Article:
With the heavy involvement of the United Nations (UN) and the international community, the Rome General Peace Agreement of 1992 ended more than 16 years of civil war in Mozambique. The peace agreement and post-conflict initiatives by the international community was successful in transforming the Mozambique National Resistance (Renamo) from a rebel group into a viable political party. Key components of the United Nations and the broader international community success in negotiating peace and creating conditions for political stability and democracy in Mozambique were (a) the provision of disarmament, demobilization and reintegration (DDR) before democratisation, (b) decentralization of humanitarian and relief efforts to provincial and district levels, (c) provision of financial support directly for the development of political parties, and (d) budget support to sectors relevant to peacebuilding. Though imperfect, Mozambique remains an important case study in how the UN and international community can help in post-conflict environments. Thus, the paper argues that success in peacebuilding operations depends on credible and impartial international support through the UN, as opposed to peacebuilding operations through the United States of America or Russia.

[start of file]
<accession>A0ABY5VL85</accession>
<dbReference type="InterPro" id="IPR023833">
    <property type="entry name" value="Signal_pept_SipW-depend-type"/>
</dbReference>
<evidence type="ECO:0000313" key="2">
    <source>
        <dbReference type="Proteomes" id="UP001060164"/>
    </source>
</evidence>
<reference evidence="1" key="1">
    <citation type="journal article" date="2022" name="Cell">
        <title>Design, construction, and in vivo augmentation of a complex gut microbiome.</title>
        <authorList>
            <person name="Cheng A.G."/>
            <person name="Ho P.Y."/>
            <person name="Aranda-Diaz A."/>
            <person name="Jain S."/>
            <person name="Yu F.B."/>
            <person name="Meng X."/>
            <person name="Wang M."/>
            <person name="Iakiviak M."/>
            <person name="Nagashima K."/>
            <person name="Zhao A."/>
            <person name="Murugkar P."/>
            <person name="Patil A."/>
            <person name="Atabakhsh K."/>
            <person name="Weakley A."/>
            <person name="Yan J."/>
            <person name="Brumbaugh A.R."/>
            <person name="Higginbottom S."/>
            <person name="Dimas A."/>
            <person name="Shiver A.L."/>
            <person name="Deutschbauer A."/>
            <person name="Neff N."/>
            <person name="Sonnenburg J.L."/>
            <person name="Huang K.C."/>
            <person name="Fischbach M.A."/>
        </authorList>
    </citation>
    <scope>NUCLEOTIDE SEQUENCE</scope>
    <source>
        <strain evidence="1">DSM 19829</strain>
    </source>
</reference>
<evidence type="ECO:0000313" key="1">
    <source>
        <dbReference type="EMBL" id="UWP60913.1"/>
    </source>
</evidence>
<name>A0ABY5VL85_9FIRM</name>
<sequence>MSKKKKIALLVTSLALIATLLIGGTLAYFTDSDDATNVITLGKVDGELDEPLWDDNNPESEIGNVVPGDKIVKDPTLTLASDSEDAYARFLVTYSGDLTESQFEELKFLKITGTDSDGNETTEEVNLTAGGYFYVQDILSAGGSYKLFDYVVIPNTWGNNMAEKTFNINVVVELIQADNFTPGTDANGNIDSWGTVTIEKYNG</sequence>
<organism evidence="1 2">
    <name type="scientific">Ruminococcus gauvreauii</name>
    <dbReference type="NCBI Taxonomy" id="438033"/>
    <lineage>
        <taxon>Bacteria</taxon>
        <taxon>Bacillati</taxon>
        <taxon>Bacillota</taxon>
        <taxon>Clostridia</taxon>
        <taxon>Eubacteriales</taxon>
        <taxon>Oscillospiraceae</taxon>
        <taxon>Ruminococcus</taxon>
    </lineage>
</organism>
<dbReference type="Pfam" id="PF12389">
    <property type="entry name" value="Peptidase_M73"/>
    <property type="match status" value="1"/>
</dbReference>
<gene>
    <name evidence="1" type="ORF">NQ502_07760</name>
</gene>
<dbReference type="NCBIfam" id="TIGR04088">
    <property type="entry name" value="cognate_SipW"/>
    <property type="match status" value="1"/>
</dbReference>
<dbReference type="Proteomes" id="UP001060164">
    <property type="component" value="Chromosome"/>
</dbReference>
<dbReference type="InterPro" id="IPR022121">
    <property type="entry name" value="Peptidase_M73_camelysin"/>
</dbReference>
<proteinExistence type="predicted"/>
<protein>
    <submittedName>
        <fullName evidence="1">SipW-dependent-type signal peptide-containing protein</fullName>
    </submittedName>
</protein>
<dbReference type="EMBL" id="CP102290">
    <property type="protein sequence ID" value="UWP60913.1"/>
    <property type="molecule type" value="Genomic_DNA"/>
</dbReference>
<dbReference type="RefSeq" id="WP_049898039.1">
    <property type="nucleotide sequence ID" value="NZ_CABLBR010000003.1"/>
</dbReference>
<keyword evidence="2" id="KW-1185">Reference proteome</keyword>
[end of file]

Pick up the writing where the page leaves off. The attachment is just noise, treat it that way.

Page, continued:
Civil war, Peacebuilding, United Nations, International Community, Mozambique
"Transition from Civil War to Peace: The Role of the United Nations and International Community in Mozambique,"
Peace and Conflict Studies: Vol. 26:
1, Article 4.
Available at: https://nsuworks.nova.edu/pcs/vol26/iss1/4